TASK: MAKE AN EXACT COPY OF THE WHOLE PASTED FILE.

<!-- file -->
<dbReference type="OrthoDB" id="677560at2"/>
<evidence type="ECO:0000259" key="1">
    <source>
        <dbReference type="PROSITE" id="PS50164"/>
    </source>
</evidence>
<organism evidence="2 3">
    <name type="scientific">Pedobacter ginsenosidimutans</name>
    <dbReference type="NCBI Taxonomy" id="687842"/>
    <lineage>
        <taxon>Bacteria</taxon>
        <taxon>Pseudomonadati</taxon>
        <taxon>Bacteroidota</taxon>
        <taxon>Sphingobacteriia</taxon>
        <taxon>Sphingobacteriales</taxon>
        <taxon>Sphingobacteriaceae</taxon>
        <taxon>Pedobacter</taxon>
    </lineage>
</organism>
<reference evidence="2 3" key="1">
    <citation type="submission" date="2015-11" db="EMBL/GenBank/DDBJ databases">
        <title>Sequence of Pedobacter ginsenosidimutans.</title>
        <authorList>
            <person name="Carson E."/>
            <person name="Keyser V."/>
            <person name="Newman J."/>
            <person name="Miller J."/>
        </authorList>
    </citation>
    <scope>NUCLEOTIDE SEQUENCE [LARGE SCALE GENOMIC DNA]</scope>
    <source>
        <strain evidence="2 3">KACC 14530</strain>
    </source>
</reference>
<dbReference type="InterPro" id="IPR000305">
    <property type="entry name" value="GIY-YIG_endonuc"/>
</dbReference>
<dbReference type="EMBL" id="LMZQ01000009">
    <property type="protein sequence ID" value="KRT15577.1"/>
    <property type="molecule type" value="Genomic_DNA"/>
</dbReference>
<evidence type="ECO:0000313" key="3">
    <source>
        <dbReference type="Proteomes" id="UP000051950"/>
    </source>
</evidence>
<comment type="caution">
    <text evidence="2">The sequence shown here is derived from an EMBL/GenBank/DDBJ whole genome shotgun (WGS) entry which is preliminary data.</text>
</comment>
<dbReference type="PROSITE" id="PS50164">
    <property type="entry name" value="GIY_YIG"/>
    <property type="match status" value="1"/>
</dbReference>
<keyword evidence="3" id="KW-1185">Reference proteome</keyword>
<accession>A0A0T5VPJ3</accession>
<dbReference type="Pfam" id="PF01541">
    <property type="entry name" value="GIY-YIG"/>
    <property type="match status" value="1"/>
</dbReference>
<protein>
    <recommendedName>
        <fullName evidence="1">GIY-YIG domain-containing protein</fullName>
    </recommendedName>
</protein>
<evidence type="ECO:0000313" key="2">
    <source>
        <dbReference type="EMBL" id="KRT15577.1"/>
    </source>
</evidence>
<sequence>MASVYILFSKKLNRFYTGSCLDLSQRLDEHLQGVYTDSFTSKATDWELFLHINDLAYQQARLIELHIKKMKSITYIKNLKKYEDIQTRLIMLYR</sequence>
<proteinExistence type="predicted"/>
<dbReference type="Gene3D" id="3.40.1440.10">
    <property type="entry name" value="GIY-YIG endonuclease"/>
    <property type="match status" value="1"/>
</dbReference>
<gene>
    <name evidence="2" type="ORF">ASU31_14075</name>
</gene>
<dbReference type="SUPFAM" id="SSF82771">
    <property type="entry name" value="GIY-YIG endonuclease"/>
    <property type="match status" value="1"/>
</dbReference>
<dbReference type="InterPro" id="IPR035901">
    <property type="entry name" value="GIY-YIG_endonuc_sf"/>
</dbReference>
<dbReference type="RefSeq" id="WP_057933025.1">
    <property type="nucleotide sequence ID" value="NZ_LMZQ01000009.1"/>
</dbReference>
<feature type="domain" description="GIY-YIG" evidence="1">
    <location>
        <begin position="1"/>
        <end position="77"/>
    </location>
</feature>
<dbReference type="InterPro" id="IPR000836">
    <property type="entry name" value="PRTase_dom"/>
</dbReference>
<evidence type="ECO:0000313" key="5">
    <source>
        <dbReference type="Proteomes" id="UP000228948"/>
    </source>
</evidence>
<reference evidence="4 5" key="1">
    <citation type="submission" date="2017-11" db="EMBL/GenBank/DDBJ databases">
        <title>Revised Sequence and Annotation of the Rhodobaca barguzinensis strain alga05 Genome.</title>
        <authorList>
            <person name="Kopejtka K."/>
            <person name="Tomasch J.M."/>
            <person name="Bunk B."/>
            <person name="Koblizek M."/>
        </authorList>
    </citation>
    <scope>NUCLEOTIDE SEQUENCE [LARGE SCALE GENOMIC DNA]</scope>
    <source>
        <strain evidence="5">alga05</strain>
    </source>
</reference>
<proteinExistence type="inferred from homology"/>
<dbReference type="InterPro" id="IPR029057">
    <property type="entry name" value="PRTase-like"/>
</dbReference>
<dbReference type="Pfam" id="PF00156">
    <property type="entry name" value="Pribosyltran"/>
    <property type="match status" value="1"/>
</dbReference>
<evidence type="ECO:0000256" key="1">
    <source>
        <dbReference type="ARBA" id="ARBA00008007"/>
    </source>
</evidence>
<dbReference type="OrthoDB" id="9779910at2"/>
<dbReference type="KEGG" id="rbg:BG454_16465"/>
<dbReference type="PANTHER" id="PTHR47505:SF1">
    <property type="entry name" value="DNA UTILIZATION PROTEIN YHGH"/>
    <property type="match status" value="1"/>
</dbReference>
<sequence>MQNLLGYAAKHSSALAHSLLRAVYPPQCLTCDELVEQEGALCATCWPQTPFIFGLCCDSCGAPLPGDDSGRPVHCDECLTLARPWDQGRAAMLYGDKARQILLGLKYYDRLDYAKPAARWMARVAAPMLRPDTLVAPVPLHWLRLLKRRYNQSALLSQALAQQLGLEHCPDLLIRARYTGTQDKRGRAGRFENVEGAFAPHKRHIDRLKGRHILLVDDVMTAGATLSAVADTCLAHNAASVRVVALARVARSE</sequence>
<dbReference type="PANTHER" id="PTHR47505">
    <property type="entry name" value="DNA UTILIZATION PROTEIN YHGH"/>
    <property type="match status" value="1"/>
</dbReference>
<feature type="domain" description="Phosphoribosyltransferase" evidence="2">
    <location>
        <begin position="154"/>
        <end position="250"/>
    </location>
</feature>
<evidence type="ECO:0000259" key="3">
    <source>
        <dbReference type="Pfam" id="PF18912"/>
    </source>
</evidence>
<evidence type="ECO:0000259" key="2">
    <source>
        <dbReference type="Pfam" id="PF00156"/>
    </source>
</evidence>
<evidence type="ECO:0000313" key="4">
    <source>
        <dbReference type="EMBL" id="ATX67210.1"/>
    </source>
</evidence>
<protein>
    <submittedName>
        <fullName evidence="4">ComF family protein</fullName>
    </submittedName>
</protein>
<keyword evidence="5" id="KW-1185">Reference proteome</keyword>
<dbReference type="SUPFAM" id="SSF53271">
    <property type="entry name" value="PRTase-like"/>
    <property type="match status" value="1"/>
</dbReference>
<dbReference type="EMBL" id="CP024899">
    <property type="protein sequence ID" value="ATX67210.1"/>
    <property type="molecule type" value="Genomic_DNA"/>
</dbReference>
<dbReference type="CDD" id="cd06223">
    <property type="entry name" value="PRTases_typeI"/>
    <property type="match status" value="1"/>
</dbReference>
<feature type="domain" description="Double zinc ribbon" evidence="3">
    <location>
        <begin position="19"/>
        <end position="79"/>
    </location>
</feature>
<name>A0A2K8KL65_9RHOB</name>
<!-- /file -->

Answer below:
<dbReference type="OrthoDB" id="677560at2"/>
<evidence type="ECO:0000259" key="1">
    <source>
        <dbReference type="PROSITE" id="PS50164"/>
    </source>
</evidence>
<organism evidence="2 3">
    <name type="scientific">Pedobacter ginsenosidimutans</name>
    <dbReference type="NCBI Taxonomy" id="687842"/>
    <lineage>
        <taxon>Bacteria</taxon>
        <taxon>Pseudomonadati</taxon>
        <taxon>Bacteroidota</taxon>
        <taxon>Sphingobacteriia</taxon>
        <taxon>Sphingobacteriales</taxon>
        <taxon>Sphingobacteriaceae</taxon>
        <taxon>Pedobacter</taxon>
    </lineage>
</organism>
<reference evidence="2 3" key="1">
    <citation type="submission" date="2015-11" db="EMBL/GenBank/DDBJ databases">
        <title>Sequence of Pedobacter ginsenosidimutans.</title>
        <authorList>
            <person name="Carson E."/>
            <person name="Keyser V."/>
            <person name="Newman J."/>
            <person name="Miller J."/>
        </authorList>
    </citation>
    <scope>NUCLEOTIDE SEQUENCE [LARGE SCALE GENOMIC DNA]</scope>
    <source>
        <strain evidence="2 3">KACC 14530</strain>
    </source>
</reference>
<dbReference type="InterPro" id="IPR000305">
    <property type="entry name" value="GIY-YIG_endonuc"/>
</dbReference>
<dbReference type="EMBL" id="LMZQ01000009">
    <property type="protein sequence ID" value="KRT15577.1"/>
    <property type="molecule type" value="Genomic_DNA"/>
</dbReference>
<evidence type="ECO:0000313" key="3">
    <source>
        <dbReference type="Proteomes" id="UP000051950"/>
    </source>
</evidence>
<comment type="caution">
    <text evidence="2">The sequence shown here is derived from an EMBL/GenBank/DDBJ whole genome shotgun (WGS) entry which is preliminary data.</text>
</comment>
<dbReference type="PROSITE" id="PS50164">
    <property type="entry name" value="GIY_YIG"/>
    <property type="match status" value="1"/>
</dbReference>
<keyword evidence="3" id="KW-1185">Reference proteome</keyword>
<accession>A0A0T5VPJ3</accession>
<dbReference type="Pfam" id="PF01541">
    <property type="entry name" value="GIY-YIG"/>
    <property type="match status" value="1"/>
</dbReference>
<protein>
    <recommendedName>
        <fullName evidence="1">GIY-YIG domain-containing protein</fullName>
    </recommendedName>
</protein>
<evidence type="ECO:0000313" key="2">
    <source>
        <dbReference type="EMBL" id="KRT15577.1"/>
    </source>
</evidence>
<sequence>MASVYILFSKKLNRFYTGSCLDLSQRLDEHLQGVYTDSFTSKATDWELFLHINDLAYQQARLIELHIKKMKSITYIKNLKKYEDIQTRLIMLYR</sequence>
<proteinExistence type="predicted"/>
<dbReference type="Gene3D" id="3.40.1440.10">
    <property type="entry name" value="GIY-YIG endonuclease"/>
    <property type="match status" value="1"/>
</dbReference>
<gene>
    <name evidence="2" type="ORF">ASU31_14075</name>
</gene>
<dbReference type="SUPFAM" id="SSF82771">
    <property type="entry name" value="GIY-YIG endonuclease"/>
    <property type="match status" value="1"/>
</dbReference>
<dbReference type="InterPro" id="IPR035901">
    <property type="entry name" value="GIY-YIG_endonuc_sf"/>
</dbReference>
<dbReference type="RefSeq" id="WP_057933025.1">
    <property type="nucleotide sequence ID" value="NZ_LMZQ01000009.1"/>
</dbReference>
<feature type="domain" description="GIY-YIG" evidence="1">
    <location>
        <begin position="1"/>
        <end position="77"/>
    </location>
</feature>
<dbReference type="InterPro" id="IPR000836">
    <property type="entry name" value="PRTase_dom"/>
</dbReference>
<evidence type="ECO:0000313" key="5">
    <source>
        <dbReference type="Proteomes" id="UP000228948"/>
    </source>
</evidence>
<reference evidence="4 5" key="1">
    <citation type="submission" date="2017-11" db="EMBL/GenBank/DDBJ databases">
        <title>Revised Sequence and Annotation of the Rhodobaca barguzinensis strain alga05 Genome.</title>
        <authorList>
            <person name="Kopejtka K."/>
            <person name="Tomasch J.M."/>
            <person name="Bunk B."/>
            <person name="Koblizek M."/>
        </authorList>
    </citation>
    <scope>NUCLEOTIDE SEQUENCE [LARGE SCALE GENOMIC DNA]</scope>
    <source>
        <strain evidence="5">alga05</strain>
    </source>
</reference>
<proteinExistence type="inferred from homology"/>
<dbReference type="InterPro" id="IPR029057">
    <property type="entry name" value="PRTase-like"/>
</dbReference>
<dbReference type="Pfam" id="PF00156">
    <property type="entry name" value="Pribosyltran"/>
    <property type="match status" value="1"/>
</dbReference>
<evidence type="ECO:0000256" key="1">
    <source>
        <dbReference type="ARBA" id="ARBA00008007"/>
    </source>
</evidence>
<dbReference type="OrthoDB" id="9779910at2"/>
<dbReference type="KEGG" id="rbg:BG454_16465"/>
<dbReference type="PANTHER" id="PTHR47505:SF1">
    <property type="entry name" value="DNA UTILIZATION PROTEIN YHGH"/>
    <property type="match status" value="1"/>
</dbReference>
<sequence>MQNLLGYAAKHSSALAHSLLRAVYPPQCLTCDELVEQEGALCATCWPQTPFIFGLCCDSCGAPLPGDDSGRPVHCDECLTLARPWDQGRAAMLYGDKARQILLGLKYYDRLDYAKPAARWMARVAAPMLRPDTLVAPVPLHWLRLLKRRYNQSALLSQALAQQLGLEHCPDLLIRARYTGTQDKRGRAGRFENVEGAFAPHKRHIDRLKGRHILLVDDVMTAGATLSAVADTCLAHNAASVRVVALARVARSE</sequence>
<dbReference type="PANTHER" id="PTHR47505">
    <property type="entry name" value="DNA UTILIZATION PROTEIN YHGH"/>
    <property type="match status" value="1"/>
</dbReference>
<feature type="domain" description="Phosphoribosyltransferase" evidence="2">
    <location>
        <begin position="154"/>
        <end position="250"/>
    </location>
</feature>
<evidence type="ECO:0000259" key="3">
    <source>
        <dbReference type="Pfam" id="PF18912"/>
    </source>
</evidence>
<evidence type="ECO:0000259" key="2">
    <source>
        <dbReference type="Pfam" id="PF00156"/>
    </source>
</evidence>
<evidence type="ECO:0000313" key="4">
    <source>
        <dbReference type="EMBL" id="ATX67210.1"/>
    </source>
</evidence>
<protein>
    <submittedName>
        <fullName evidence="4">ComF family protein</fullName>
    </submittedName>
</protein>
<keyword evidence="5" id="KW-1185">Reference proteome</keyword>
<dbReference type="SUPFAM" id="SSF53271">
    <property type="entry name" value="PRTase-like"/>
    <property type="match status" value="1"/>
</dbReference>
<dbReference type="EMBL" id="CP024899">
    <property type="protein sequence ID" value="ATX67210.1"/>
    <property type="molecule type" value="Genomic_DNA"/>
</dbReference>
<dbReference type="CDD" id="cd06223">
    <property type="entry name" value="PRTases_typeI"/>
    <property type="match status" value="1"/>
</dbReference>
<feature type="domain" description="Double zinc ribbon" evidence="3">
    <location>
        <begin position="19"/>
        <end position="79"/>
    </location>
</feature>
<name>A0A2K8KL65_9RHOB</name>